website. it is very useful professional knowledge. Great idea you know about company background.
Customized application development
Robert Dornbush said…
You are a great teacher, You always leave your audience wanting more!...,

By the way, the symbol for 'GO' or expand menu, etc. ">" is correctly spelled 'Caret' (also word for blinking cursor where text is inserted).
Anonymous said…
I am a complete newbie when it comes to branding in sharepoint. your site has ( and will be )been a friggin AWESOME resource - Albert Vargas
When are you launching your book. Looking forward to buy two copies, one to read and other to eat or let again :) Sunil

Popular posts from this blog

How To: Hide Left Side Navigation on Home Page

I was recently asked: "How can I hide the side nav bar on the main homepage layout ?? I want to be able to use the side NAV with in the team site etc etc, but I don't want it on the front page.. " There are a couple of ways to do this in SharePoint 2010. If you are using a non-publishing site you can add a Content Editor Web Part to the page and add the following to the HTML Source.
body #s4-leftpanel
display: none;
margin-left: 0px;
Basically the CSS above hides the left navigation Div, and then sets the content area to not have a left margin. Once you are done, simply modify the web part and hide it on the page. If you are using a publishing site for your homepage simply add the same styles specified above to a custom page layout. That way if you have a need for other pages that do not need the left side navigation you can re-use the page layout.

SharePoint 2010 Base CSS Classes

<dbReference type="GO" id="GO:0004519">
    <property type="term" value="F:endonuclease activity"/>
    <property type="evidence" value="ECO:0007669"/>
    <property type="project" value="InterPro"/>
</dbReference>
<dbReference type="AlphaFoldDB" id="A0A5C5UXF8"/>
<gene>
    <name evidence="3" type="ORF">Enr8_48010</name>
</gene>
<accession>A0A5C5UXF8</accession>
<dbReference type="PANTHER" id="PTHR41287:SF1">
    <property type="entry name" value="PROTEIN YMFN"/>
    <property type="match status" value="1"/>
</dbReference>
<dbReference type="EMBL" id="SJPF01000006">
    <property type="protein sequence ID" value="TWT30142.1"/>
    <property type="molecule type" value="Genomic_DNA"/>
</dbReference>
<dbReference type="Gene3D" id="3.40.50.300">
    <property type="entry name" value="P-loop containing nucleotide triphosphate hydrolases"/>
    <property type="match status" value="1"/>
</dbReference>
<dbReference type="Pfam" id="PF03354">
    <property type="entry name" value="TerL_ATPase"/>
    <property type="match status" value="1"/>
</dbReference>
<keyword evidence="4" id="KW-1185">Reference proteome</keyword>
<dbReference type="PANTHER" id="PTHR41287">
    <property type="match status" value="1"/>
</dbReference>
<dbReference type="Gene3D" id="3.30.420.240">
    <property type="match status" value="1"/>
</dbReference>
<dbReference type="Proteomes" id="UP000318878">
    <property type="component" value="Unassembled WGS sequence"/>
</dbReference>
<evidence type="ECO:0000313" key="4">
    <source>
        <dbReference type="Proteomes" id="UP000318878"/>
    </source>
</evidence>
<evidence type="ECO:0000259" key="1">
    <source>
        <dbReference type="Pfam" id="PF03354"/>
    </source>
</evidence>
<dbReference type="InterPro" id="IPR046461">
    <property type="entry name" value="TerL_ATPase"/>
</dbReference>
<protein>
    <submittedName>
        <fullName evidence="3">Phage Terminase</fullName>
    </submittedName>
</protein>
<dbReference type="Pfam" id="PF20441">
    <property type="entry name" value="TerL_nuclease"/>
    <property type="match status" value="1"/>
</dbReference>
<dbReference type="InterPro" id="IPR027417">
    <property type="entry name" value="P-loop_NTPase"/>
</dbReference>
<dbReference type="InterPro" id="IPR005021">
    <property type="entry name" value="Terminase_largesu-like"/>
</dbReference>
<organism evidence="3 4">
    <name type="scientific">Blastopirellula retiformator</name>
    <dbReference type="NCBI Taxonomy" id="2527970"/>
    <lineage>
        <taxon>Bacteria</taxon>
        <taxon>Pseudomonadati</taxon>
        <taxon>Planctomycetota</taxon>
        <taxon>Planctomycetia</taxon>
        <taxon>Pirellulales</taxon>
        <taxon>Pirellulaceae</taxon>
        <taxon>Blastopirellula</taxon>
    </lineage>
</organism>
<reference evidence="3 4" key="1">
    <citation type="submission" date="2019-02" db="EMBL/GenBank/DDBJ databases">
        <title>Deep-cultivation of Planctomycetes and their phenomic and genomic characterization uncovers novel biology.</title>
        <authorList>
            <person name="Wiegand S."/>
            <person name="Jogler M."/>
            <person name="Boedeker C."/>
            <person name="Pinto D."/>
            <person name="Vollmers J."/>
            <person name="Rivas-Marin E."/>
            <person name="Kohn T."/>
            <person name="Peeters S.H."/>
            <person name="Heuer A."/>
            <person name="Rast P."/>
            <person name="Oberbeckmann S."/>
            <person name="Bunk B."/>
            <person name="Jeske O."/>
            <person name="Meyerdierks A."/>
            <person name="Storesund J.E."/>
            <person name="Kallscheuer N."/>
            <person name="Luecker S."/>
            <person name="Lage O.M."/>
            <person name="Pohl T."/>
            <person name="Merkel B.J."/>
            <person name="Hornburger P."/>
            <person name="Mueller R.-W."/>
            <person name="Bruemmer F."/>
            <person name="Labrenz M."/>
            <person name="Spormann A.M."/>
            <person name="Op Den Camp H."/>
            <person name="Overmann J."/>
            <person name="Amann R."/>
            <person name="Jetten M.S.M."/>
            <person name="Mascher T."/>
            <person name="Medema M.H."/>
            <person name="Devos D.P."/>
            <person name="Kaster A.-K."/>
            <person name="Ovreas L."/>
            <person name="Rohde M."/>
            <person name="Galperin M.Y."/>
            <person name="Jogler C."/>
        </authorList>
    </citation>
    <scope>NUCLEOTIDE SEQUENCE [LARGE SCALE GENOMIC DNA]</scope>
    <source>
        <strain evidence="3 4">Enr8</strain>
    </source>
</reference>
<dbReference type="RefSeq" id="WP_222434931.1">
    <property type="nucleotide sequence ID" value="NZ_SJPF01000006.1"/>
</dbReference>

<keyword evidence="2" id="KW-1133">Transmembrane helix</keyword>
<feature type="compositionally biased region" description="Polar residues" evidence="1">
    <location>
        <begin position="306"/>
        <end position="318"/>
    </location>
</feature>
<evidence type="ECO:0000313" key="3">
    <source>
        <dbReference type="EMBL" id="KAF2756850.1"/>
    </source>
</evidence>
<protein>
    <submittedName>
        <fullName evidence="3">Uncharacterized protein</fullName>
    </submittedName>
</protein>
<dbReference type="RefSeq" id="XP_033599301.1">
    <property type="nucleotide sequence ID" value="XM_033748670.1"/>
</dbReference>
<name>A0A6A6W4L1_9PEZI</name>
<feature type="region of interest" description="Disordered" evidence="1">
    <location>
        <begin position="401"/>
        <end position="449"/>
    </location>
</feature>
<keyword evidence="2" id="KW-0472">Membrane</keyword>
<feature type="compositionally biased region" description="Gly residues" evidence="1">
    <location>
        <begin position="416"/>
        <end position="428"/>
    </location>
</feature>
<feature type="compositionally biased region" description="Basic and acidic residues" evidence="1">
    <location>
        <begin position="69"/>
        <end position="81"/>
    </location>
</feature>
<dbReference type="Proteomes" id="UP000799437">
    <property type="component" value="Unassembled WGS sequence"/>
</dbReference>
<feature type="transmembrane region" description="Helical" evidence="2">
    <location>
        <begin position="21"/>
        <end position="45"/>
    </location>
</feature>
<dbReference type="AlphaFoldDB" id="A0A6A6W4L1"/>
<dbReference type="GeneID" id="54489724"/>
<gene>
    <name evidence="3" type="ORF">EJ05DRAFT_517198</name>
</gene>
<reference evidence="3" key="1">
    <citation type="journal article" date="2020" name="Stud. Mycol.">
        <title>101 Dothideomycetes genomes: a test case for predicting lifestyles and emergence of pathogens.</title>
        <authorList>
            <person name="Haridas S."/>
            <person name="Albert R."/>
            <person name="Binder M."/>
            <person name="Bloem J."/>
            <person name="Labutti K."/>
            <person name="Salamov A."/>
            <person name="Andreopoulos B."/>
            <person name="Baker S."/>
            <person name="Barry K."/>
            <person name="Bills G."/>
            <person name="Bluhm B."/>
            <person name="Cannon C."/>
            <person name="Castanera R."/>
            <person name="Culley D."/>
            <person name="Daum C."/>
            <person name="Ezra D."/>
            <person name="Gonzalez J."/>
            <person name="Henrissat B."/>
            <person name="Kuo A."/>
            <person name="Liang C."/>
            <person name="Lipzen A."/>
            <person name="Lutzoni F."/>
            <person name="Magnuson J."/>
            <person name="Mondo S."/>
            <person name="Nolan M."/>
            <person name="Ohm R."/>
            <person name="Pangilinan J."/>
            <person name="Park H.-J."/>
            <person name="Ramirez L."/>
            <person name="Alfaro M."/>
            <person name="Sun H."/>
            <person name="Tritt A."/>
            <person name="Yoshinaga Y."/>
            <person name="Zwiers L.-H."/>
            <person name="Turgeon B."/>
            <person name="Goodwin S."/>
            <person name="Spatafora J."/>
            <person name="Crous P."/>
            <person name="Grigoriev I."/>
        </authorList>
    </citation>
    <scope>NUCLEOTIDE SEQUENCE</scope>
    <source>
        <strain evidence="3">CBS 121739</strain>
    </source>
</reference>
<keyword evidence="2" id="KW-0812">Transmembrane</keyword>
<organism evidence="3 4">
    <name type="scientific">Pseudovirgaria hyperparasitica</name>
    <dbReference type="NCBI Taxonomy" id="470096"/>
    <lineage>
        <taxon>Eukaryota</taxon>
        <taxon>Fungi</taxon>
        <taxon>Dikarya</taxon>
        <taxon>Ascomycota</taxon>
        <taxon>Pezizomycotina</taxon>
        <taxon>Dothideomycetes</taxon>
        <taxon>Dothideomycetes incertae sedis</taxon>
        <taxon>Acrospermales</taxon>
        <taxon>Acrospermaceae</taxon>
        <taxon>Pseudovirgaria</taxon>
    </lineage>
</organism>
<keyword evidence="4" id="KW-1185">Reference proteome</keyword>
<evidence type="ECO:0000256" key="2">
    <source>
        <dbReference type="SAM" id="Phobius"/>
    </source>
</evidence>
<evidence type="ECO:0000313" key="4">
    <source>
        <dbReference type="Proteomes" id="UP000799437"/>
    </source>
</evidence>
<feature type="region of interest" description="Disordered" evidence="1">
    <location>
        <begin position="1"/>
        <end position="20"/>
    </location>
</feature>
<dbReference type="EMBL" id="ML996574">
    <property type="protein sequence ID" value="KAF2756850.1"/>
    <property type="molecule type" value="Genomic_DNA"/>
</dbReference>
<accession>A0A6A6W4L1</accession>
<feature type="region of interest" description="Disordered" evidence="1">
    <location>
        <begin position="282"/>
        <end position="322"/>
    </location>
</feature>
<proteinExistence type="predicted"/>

This will be the first of many SharePoint 2010 posts. I will be focusing on a few of the main CSS classes used for SharePoint 2010 Public Beta. As the product becomes more final there might be some changes to the class names but I will be sure to create a new post if that happens. This will be quite a lengthy but it should be helpful. The default CSS given below are just highlights of the full CSS attributes for that class.I will be using a basic team site as my base for the screenshots. Here is a basic structure of the main areas that I will cover.Ribbon RowTable Row Left Site Actions Navigate Up Edit Tab List Browse Page Table Row Right Give Feedback Welcome Menu WorkspaceBody Container Title Row Title Title Logo Title Text / BreadcrumbPage DescriptionSocial Data SeparatorI like It Tags/Notes Top Header 2/Top Links li Static-Selected li Static SearchHelpStatus Bar Container Main A…

Small Calendar for SharePoint 2010 & 2013

First off I would like to apologize for the lack of posts. I have been really busy with my new role as the UX Design lead within Slalom Consulting Boston. I will share more about that in another post. In a previous post Create Really Small Calendar I showcased how to do this for SharePoint 2007. However the 2010 and 2013 calendar views have changed and therefore we cannot use the same method or CSS as 2007.SharePoint 2010 Small Calendar:
SharePoint 2013 Small Calendar:
See video below for a video walk through on how to create a small calendar for SharePoint 2010 and & SharePoint 2013 with just CSS.Per the video above here is the code that I referenced:2010 CSS link reference in Master Page:
<SharePoint:CssRegistration name="<% $SPUrl:~sitecollection/Style Library/smallcalendar.css %>" After="corev4.css" runat="server"/>2010 CSS:
/**** Small Calendar ***/
.ms-acal-item{height: 10px !important;}